Even in the Finance Supplementary (Second Amendment) Bill of 2019, on January 23, 2019, once again no steps were announced for making FBR efficient and business-friendly and simplify taxes, making them fair, low-rate and broad-based to harness the real potential as well as accelerate growth and drastically reduce wasteful expenditure. What made the situation more painful was the fact that in its first budget for fiscal year 2019-20 presented on June 11, 2019, greater burden was imposed on the common man through enhanced indirect taxes, while appeasing the mighty, extending benefits to the rich and toeing the line of the lenders/donors.
Dr. Abdul Hafeez Shaikh, Advisor to Prime Minister on Finance, Revenue and Economic Affairs, heading the economic team of Premier Imran, in post-budget press conference on June 12, 2019, openly admitted that the heaviest taxes in the history of Pakistan were imposed “to qualify for new programme of IMF”. While citing that the tax target for this year was set at Rs. 5550 billion, he went on to say: “If we have to offend some people for this (increasing tax rate), then we are ready to do it” [the tax target, however, on December 23, 2019 was reduced to Rs. 5238 billion]. This confirmed that he had and till today no concern whatsoever about the disastrous impact of oppressive, high-rate and narrow-based taxes with numerous exemptions and concessions for the privileged classes—militro-judicial-civil complex and political elites, especially rich absentee landowners—on our ailing economy. While he announced many unjust indirect taxes to make life of the less-privileged and downtrodden further miserable, a generous money whitening scheme was given to the rich and mighty tax evaders and plunderers of national wealth.
Before coming to power, top leadership of PTI was calling tax amnesties as “immoral”, “undesirable”, “unlawful” and a “slap on the face of honest taxpayers”. After coming into power, they took many U-turns and one was offering asset whitening scheme, drafted proudly by Chairman FBR, Shabbar Zaidi, resulting into tax losses of billions of rupees. PTI’s first asset/income/expenditure whitening scheme notified through a Presidential Ordinance on May 14, 2019 gave generous incentives to those who had not been paying their taxes honestly and cheating the State. About 56 people, whose data was shared by the OECD, availed the PTI’s tax asset whitening scheme and they declared Rs. 31.8 billion worth of assets by paying only Rs. 1.7 billion—for further details read Amnesties & tax losses at Surkhiyan is a bilingual news website and web TV.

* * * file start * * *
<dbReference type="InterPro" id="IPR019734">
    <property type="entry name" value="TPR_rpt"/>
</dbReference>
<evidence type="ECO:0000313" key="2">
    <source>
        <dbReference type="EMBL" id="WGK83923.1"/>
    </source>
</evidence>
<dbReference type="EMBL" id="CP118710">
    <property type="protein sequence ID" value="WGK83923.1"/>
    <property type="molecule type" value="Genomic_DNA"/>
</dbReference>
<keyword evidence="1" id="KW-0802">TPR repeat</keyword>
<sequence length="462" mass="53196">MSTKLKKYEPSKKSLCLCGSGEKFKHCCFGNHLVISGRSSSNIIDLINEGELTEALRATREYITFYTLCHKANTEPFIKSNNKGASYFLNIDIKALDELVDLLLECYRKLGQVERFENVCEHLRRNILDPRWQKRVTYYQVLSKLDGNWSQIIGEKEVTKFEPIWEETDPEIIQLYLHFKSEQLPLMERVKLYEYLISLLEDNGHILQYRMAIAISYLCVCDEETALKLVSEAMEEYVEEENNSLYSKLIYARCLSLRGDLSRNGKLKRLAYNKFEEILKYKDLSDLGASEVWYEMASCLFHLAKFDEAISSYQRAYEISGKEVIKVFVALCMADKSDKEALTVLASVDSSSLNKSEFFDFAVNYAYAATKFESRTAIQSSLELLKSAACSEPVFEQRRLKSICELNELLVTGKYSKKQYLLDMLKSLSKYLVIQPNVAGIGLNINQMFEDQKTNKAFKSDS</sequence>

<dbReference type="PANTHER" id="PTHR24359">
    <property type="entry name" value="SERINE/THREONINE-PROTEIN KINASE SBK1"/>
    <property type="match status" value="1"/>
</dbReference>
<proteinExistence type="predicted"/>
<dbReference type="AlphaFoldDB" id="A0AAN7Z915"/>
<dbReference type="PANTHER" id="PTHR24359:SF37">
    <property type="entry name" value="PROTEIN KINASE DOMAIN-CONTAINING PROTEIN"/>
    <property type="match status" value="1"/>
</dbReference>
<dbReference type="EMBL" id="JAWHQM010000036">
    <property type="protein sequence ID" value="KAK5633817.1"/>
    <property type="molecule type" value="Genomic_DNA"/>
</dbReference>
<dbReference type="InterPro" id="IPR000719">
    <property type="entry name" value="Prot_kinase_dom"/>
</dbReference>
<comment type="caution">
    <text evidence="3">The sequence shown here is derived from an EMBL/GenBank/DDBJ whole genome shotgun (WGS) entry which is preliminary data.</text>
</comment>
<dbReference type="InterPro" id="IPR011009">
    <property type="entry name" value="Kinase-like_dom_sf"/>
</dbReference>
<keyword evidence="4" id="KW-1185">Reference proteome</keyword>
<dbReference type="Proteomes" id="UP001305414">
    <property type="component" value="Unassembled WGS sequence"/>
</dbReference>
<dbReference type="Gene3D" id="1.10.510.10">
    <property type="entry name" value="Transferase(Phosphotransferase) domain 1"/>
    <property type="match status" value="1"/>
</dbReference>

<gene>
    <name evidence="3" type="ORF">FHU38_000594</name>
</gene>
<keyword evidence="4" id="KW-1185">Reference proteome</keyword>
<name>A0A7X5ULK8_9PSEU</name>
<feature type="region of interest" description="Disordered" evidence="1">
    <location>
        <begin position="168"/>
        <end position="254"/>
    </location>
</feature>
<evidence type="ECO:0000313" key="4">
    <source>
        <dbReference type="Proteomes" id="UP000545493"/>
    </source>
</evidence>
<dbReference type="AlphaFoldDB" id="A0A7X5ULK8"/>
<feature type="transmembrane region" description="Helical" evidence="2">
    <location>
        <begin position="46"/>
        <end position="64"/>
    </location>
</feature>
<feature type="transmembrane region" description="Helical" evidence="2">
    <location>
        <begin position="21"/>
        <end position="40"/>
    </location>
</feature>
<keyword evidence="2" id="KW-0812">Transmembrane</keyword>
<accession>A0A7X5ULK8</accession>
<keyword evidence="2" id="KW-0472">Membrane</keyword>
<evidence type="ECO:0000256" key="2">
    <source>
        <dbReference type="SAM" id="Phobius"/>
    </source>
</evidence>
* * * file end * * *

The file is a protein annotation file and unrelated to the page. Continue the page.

The Prime Minister, Imran Khan, while addressing top officials of FBR on November 13, 2019, sought their input/recommendations in respect of a three-year-long tax reform agenda, approved by him through a letter dated October 3, 2019. The plan included among others: (i) a nationwide survey for tax assessment (ii) evaluating wealth parked in real estate (iii) implementing a new value added tax system (iv) setting up the Pakistan Revenue Authority by June next year and (v) restructuring FBR in the interim period. It was shocking that he approved the same without consulting the stakeholders and seeking opinions from experts. In his address, the Premier admitted that “masses get little in return for taxes, and that there exists huge trust deficit between the citizens and taxpayers”.
The important question for remaining six months of the current fiscal year and beyond is: Will the above and other actions desired by World Bank under its US$ 400 million ‘Pakistan Raises Revenue Project’ or as conditions imposed by the International Monetary Fund [IMF] and accepted as such by PTI achieve the fiscal consolidation that is one of the daunting challenges faced by Pakistan, especially debt servicing and bridge the trust deficit?
In fiscal year 2018-19, total payment, as per budget documents, on account of debt servicing, was Rs. 1987 billion against the budgeted figure of Rs. 1620 billion. Allocation for the current fiscal year is 2891 billion, 78 % higher than last year! If FBR collects even the revised target of Rs. 5238 billion (many say it will be highly improbable and total collection after holding back all payable refunds and seeking advances as per past practice will be even less than Rs. 5000 billion). Even if FBR collects Rs. 5 trillion, after transfer to provinces under 7th National Finance Commission (NFC) Award, net tax collection available to the federal government will be short by around Rs. 500 billion for debt servicing of Rs. 2891 billion allocated in the budget. It may also exceed due to short-term funds [hot money of $1.2 billion] raised on heavy interest rate through T-Bills etc recently from foreign investors! This shows the gravity of the fiscal crisis faced by Pakistan and rightly highlighted by Prime Minister time and again in his speeches and meetings with experts. Successive governments have failed to end imprudent, destructive and damaging tax policies and reduce wasteful expenses. No serious effort has been made by any government, military and civilian alike, since July 5, 1977 to broaden the tax base through lowering of rates and effective enforcement—PTI has also proved so fat that it is no exception.